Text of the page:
Alessandro Rossi: characteristics of a U19 top-scorer
Alessandro Rossi promises to continue the long tradition of Italian centre forwards who combine effort and substance. He hasn’t scored since 21 January, exactly one month ago, and yet he is still the top goal-scorer in the Italian U19 Group A, and he has maintained an average of 1 goal every 90 minutes. He is 20 years old, he is more powerful and faster than his peers and he has shown that he is well-aware of the set of movements required of a modern forward to occupy the offensive spaces.
Despite not being very tall, he engages in offensive duels all over the pitch, with an average of 8 every 90 minutes, forcing the opposing team into destabilisation during their defensive phase. Starting far from the goal does not keep him from arriving at a shot. He finds 3.4 chances for a goal every 90 minutes, with a very interesting distribution, focused in the central zone of the penalty area.
On this occasion against the Perugia U19 defence which is trying to move forward, he uses the classic “half moon movement” to sneak around behind Polidori and draw the killer pass from Bezziccheri. Then, with a flat right toward the near post, he scores one of the four goals that he made in the same match.
On the last match day, Lazio proved that they were worthy of the first place by winning against second-ranked Sampdoria. Sampdoria tried not to leave room deep for Rossi, but the shallow defence created spaces that Rossi skilfully exploited.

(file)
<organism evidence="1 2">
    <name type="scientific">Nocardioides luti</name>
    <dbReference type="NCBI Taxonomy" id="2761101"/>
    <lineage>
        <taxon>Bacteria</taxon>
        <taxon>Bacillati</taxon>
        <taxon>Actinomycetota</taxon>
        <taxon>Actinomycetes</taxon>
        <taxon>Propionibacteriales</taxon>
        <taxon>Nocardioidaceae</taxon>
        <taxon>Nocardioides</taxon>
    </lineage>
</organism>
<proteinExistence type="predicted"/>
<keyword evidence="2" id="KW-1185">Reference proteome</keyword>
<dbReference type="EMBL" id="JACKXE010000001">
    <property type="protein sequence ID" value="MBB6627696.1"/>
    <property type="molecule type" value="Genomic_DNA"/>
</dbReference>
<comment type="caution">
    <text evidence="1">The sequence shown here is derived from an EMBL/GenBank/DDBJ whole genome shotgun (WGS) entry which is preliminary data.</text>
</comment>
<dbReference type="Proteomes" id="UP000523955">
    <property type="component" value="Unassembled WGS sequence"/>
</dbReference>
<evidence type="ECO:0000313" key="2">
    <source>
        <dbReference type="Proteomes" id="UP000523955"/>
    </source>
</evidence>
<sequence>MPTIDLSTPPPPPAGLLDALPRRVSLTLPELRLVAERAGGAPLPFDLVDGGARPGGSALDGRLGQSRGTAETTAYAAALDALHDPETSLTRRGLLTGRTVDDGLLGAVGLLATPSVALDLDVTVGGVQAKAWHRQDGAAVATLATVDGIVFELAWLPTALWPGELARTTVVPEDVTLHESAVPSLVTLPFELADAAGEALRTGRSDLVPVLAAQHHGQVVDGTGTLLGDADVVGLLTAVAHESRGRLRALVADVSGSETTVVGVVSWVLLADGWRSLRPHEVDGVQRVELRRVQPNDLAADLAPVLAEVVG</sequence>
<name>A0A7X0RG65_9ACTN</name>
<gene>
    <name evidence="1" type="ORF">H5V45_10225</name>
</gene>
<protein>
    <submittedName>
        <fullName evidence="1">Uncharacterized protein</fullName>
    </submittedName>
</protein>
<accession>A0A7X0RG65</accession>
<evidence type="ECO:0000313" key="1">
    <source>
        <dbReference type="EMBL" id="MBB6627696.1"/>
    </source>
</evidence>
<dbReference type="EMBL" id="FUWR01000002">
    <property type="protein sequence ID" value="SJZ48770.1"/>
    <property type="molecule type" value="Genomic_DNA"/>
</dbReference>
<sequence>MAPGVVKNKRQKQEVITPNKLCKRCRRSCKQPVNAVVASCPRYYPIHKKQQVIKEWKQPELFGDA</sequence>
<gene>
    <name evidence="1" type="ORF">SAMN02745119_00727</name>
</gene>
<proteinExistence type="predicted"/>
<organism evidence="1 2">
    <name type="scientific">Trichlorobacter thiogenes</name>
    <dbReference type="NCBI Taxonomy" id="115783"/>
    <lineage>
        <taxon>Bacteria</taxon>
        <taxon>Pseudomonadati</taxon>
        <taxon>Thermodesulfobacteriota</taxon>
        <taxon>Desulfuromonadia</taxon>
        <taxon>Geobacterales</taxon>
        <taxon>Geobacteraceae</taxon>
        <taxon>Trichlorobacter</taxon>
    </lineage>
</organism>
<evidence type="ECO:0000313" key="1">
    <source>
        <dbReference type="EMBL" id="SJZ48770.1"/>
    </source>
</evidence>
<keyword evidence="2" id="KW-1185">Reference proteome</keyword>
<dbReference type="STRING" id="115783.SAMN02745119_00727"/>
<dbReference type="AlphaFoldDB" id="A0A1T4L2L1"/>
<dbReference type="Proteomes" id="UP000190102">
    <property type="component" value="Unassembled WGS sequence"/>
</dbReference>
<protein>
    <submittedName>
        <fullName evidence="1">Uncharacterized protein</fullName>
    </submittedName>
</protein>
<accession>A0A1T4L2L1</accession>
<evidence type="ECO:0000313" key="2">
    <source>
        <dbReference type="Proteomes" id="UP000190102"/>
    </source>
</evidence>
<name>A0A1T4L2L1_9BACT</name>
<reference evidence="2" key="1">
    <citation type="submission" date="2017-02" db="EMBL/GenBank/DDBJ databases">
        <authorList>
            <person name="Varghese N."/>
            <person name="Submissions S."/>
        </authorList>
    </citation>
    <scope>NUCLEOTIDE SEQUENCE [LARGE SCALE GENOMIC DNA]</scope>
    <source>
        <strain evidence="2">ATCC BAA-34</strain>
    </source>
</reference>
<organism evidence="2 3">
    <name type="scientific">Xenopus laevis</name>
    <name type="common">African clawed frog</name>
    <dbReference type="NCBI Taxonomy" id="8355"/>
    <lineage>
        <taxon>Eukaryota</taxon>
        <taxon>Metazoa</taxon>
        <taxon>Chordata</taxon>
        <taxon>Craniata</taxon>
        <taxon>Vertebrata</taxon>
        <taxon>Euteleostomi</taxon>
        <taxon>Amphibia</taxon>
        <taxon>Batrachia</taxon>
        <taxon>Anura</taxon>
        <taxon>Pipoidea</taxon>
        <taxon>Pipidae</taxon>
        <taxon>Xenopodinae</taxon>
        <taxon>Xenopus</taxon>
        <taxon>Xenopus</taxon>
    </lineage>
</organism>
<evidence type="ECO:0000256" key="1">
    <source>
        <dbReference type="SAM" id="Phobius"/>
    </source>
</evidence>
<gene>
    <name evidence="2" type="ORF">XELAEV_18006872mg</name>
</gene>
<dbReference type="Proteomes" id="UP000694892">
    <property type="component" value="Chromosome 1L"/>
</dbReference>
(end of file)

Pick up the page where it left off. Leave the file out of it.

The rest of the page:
Anticipating the ball, he draws the man marking him off the line. At that point, the triangle could close toward the centre, which would be more logical, but the first, imprecise control, forces him to look for another solution. At that point, he turns toward the right wing, where the fullback has to overlap, to then move away from the penalty area.
Therefore, the numerical superiority that Lazio was unable to exploit previously, presents itself once again at the centre of the area on Spizzichino’s cross. With a similar play, a central give and go for the insertion of the midfielder, Lazio took the lead a few minutes later. Rossi is proving to be decisive both because of the space he manages to occupy on his good days and because of what he is able to create in those periods when he is in a scoring slump.
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Francesco Lisanti was born in Matera in 1994 and studies engineering. He is an author for L’Ultimo Uomo